drachefly wrote:No, it still doesn't work out. The whole point of a marginal tax rate is that you pay that rate only on the dollars it applies to. A billionaire pays the same tax rate as I do on our respective $30kth dollars. The billionaire pays a higher tax rate than I do (at least in theory) on their $1Mth dollar.
This is all perfectly correct, but sadly does not apply in this case. This is not about tax brackets, but additional tax payments kicking in at a particular threshold.
My University education was paid for by effectively a government loan scheme, that states that if my before-tax pay in any given fortnight goes past a certain point (roughly $1750), then the scheme requires that additional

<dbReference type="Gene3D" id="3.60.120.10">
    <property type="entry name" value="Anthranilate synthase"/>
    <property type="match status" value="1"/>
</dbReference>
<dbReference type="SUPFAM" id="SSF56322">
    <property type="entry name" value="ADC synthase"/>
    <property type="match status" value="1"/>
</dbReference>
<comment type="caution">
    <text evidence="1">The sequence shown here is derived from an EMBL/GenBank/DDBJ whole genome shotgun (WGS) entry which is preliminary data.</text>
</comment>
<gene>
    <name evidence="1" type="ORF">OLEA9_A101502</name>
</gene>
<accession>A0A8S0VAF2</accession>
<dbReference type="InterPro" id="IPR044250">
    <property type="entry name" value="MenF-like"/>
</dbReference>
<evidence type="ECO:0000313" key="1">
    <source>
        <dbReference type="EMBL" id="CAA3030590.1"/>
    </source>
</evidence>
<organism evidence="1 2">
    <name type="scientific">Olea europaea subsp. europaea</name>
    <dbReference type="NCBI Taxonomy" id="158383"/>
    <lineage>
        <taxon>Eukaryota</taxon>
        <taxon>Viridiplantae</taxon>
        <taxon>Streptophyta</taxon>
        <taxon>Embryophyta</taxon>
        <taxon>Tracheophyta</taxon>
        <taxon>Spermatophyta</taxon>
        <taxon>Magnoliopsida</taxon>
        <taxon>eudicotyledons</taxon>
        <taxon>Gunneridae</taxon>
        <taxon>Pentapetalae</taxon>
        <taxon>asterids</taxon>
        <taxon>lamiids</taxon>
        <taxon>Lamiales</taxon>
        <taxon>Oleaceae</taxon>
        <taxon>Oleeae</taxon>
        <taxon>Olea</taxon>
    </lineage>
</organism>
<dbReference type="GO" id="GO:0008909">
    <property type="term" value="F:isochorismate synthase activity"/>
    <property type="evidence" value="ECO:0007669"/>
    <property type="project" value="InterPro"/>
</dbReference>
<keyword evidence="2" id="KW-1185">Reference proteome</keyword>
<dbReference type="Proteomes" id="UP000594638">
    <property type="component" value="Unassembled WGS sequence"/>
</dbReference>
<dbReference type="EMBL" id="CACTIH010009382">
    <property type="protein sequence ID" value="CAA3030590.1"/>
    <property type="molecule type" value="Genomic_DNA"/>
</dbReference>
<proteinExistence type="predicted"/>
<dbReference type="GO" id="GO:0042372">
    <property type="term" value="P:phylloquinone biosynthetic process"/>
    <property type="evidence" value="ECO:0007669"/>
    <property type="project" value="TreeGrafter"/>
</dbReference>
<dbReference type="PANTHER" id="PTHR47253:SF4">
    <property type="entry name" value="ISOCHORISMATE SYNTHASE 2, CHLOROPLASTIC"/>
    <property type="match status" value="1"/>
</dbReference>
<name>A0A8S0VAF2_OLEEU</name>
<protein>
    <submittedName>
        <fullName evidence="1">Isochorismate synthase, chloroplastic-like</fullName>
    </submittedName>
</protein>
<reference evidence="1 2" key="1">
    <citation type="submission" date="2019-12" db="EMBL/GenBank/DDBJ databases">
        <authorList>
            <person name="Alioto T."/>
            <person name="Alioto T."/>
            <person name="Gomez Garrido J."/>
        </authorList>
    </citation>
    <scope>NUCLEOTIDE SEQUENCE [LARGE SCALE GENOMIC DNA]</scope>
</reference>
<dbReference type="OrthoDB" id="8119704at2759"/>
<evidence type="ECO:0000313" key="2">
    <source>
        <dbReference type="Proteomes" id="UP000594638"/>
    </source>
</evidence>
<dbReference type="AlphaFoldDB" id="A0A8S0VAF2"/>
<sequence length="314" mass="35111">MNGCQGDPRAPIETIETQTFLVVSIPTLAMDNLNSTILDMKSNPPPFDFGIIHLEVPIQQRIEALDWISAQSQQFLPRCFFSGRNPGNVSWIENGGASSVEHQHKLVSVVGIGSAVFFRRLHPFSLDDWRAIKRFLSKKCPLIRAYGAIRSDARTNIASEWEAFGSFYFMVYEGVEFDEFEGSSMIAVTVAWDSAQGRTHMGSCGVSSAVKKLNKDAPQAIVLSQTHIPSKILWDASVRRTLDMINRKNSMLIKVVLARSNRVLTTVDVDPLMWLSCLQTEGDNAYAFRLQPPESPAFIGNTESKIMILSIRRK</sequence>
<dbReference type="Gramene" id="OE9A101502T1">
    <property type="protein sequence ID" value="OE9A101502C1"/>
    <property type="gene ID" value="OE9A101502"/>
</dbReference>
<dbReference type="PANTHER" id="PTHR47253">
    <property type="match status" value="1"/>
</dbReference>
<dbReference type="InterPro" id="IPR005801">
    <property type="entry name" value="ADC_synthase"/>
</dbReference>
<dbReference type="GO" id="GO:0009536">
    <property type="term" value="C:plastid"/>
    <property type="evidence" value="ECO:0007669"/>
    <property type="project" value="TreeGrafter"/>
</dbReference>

taxes be paid equal to a certain proportion of my wage, which then goes towards my uni debt.
Now, for just a single week's pay, that's not a major issue - I just pay a little extra. However, taxes on bonuses are calculated assuming that bonus was averaged out evenly across the financial year, and take my current pay as the baseline into consideration, not my previous pays (sadly, I just recently got a payrise, hence the issue). So, when the tax was calculated, it meant that I effectively have to backpay all those additional taxes.
Because of the rather inaccurate way this has all been drawn up, odds are excellent that I'll get some of this back at tax time, but certainly not all of it. And since I'll be starting on weekend work at the start of the year, I shouldn't have this issues next year, since I'll be making the threshold for uni debt repayment most pays, thus it won't have to be backpaid later on. So yeah, my bonus gets eaten up entirely by tax.